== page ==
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From the expansive golden plains of the Serengeti to the snow-capped peak of Mount Kilimanjaro, Africa is a land as unique as it is diverse. The innumerable species of flora and fauna including the “Big Five”—lion, rhino, elephant, cape buffalo, and leopard—create a complex tapestry of life across the massive mainland and islands of Africa.
Africa, widely considered the cradle of human evolution, still breathes many of its ancient traditions into the lives of its people today. Through the language and customs of tribes such as the Maasai of Kenya and Tanzania, one can peer into a way of life thousands of years old. Though European colonialism—and more recently increased business activity from Asia—have left imprints on African language and society, the millennia-old drum of her ancient cultures still beats today.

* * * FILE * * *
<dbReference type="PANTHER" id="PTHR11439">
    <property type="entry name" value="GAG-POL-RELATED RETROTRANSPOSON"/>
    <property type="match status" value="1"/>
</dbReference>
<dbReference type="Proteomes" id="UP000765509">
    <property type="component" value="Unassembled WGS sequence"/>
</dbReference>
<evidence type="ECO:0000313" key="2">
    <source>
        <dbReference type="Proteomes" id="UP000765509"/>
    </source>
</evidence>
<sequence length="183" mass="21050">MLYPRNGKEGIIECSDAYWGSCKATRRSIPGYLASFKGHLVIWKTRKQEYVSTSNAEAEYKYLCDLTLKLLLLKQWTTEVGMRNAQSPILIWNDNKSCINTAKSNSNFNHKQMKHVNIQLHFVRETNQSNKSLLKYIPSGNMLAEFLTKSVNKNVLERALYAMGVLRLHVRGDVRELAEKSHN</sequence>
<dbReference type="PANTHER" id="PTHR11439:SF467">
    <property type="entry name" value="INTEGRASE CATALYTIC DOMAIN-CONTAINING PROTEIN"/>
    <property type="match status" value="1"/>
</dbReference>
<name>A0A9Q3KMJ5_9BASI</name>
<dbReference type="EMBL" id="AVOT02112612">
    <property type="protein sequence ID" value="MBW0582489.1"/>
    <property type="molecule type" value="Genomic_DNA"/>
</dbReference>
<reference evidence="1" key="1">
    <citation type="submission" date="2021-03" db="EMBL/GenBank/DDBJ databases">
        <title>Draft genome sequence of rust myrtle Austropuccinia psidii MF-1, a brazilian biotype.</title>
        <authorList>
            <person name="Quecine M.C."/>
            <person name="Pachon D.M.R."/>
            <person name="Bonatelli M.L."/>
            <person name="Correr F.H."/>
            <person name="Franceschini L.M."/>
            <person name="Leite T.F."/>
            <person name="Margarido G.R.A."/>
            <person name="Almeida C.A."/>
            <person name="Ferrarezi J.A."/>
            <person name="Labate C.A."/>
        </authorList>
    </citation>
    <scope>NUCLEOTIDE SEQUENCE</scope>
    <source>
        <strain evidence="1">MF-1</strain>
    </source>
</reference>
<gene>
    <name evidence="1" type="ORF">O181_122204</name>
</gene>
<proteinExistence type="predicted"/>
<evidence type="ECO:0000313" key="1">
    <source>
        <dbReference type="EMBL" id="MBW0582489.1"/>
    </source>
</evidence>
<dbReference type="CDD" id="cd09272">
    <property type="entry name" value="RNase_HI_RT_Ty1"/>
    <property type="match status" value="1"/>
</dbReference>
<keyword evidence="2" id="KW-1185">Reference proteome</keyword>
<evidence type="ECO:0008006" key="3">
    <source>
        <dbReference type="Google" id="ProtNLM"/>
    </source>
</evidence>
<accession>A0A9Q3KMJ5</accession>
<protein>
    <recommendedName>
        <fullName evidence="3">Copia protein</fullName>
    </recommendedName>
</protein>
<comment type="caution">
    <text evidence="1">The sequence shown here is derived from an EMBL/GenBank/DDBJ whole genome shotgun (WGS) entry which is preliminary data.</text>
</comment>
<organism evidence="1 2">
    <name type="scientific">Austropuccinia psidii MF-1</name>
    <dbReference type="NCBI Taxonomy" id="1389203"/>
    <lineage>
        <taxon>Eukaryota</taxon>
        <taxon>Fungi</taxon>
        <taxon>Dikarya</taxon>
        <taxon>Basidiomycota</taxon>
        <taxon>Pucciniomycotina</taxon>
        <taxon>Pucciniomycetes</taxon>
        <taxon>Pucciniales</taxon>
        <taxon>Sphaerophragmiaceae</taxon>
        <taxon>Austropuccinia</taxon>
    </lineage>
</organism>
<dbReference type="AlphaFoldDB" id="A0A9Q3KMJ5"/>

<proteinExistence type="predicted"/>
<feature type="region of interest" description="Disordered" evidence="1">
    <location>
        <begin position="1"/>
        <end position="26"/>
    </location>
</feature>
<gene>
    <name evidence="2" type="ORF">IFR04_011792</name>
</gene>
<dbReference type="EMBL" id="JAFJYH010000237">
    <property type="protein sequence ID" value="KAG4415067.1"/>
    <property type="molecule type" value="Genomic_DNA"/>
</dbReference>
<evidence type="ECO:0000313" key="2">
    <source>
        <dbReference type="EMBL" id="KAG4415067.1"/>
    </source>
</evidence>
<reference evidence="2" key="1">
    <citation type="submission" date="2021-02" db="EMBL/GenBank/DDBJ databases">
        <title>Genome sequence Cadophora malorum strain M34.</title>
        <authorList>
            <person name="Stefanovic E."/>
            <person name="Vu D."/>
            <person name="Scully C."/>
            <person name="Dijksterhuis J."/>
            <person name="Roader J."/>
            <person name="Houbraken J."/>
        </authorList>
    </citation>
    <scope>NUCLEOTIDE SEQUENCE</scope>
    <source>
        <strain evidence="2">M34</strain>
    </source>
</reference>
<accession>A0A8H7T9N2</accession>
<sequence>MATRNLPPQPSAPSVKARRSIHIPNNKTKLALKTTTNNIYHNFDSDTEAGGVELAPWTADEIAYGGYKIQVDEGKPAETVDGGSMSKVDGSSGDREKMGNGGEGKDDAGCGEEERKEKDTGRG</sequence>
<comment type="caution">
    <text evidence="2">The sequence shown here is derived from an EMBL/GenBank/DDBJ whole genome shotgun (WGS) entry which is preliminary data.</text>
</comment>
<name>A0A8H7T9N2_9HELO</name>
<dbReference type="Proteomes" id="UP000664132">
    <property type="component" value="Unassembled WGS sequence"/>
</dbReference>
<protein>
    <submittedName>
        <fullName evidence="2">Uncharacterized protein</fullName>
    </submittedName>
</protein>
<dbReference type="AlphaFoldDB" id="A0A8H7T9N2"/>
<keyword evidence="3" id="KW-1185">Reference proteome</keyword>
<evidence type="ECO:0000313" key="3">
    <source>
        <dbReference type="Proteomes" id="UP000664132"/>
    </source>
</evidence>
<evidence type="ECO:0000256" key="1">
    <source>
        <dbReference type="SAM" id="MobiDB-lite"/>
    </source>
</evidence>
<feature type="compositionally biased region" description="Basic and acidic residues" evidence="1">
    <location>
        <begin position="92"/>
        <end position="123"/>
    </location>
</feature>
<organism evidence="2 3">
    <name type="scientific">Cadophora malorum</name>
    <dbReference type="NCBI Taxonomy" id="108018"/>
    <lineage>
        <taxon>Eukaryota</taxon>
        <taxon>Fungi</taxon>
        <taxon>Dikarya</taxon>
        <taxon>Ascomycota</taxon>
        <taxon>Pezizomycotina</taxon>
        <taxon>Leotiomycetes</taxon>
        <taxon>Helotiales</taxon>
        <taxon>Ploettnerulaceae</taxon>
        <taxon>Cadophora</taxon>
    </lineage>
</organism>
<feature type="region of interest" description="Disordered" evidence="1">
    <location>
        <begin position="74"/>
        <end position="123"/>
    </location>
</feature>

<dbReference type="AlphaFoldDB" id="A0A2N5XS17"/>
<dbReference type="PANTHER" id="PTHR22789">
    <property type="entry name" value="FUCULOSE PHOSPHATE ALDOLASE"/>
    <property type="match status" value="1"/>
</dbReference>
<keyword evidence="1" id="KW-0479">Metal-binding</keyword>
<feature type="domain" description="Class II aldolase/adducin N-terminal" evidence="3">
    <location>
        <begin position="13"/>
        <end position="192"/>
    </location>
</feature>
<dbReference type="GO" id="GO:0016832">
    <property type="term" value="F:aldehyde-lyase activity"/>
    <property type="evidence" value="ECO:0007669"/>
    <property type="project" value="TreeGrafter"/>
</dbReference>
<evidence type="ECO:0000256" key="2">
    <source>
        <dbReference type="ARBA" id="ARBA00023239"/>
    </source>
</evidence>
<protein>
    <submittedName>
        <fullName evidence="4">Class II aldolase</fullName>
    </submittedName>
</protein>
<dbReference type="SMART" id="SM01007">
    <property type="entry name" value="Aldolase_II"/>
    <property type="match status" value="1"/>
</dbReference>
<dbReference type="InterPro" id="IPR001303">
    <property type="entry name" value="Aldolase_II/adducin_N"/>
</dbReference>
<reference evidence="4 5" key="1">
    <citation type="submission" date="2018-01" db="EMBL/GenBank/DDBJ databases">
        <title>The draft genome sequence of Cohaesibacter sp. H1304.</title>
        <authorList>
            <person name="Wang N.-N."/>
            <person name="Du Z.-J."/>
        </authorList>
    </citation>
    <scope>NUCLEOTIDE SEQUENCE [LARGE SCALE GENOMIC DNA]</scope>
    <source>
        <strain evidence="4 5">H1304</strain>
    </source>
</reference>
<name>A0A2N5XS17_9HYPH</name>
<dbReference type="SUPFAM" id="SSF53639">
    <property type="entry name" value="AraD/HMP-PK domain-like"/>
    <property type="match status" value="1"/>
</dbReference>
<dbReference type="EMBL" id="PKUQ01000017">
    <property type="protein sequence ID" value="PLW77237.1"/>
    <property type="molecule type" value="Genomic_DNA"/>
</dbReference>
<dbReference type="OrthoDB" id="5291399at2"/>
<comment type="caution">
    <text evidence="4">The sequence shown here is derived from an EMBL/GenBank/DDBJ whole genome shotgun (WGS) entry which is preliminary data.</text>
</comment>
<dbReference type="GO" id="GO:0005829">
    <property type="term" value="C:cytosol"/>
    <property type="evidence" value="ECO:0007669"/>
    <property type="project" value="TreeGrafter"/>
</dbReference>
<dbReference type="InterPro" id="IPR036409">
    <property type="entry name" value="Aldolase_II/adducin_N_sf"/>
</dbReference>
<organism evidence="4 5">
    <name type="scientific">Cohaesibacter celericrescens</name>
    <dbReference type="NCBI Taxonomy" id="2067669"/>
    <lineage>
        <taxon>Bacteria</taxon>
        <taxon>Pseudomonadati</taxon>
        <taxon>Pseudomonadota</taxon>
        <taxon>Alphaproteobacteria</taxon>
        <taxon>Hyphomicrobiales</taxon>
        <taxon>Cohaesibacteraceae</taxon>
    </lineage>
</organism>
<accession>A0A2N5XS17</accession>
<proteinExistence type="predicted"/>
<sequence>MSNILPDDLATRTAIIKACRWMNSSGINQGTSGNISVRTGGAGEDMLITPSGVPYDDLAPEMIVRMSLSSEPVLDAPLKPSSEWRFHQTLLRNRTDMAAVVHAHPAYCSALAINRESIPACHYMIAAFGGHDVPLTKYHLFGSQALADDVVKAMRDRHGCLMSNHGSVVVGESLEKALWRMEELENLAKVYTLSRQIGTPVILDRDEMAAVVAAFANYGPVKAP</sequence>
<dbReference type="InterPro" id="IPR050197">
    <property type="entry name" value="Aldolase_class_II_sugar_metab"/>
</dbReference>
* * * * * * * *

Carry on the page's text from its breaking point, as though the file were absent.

The continent was also a coveted prize for many empires. The ancient empires of the Greeks, Phoenicians, Romans, and Muslims from the Middle East laid stake to huge tracts of Africa in antiquity. The European slave trade from the 15th to 19th centuries drew arbitrary national lines—many of which still exist today—yet Africa’s cultural and tribal diversity still runs strong.
Today, huge regions of savannah and jungle are protected conservation areas to preserve the both fragile and ubiquitous beauty of Africa’s nature. Africa now is a land in transition: As South Africa's emergence from apartheid rule and recent revolutions in Tunisia and Egypt prove, the continent is able to bring its past with it into the future.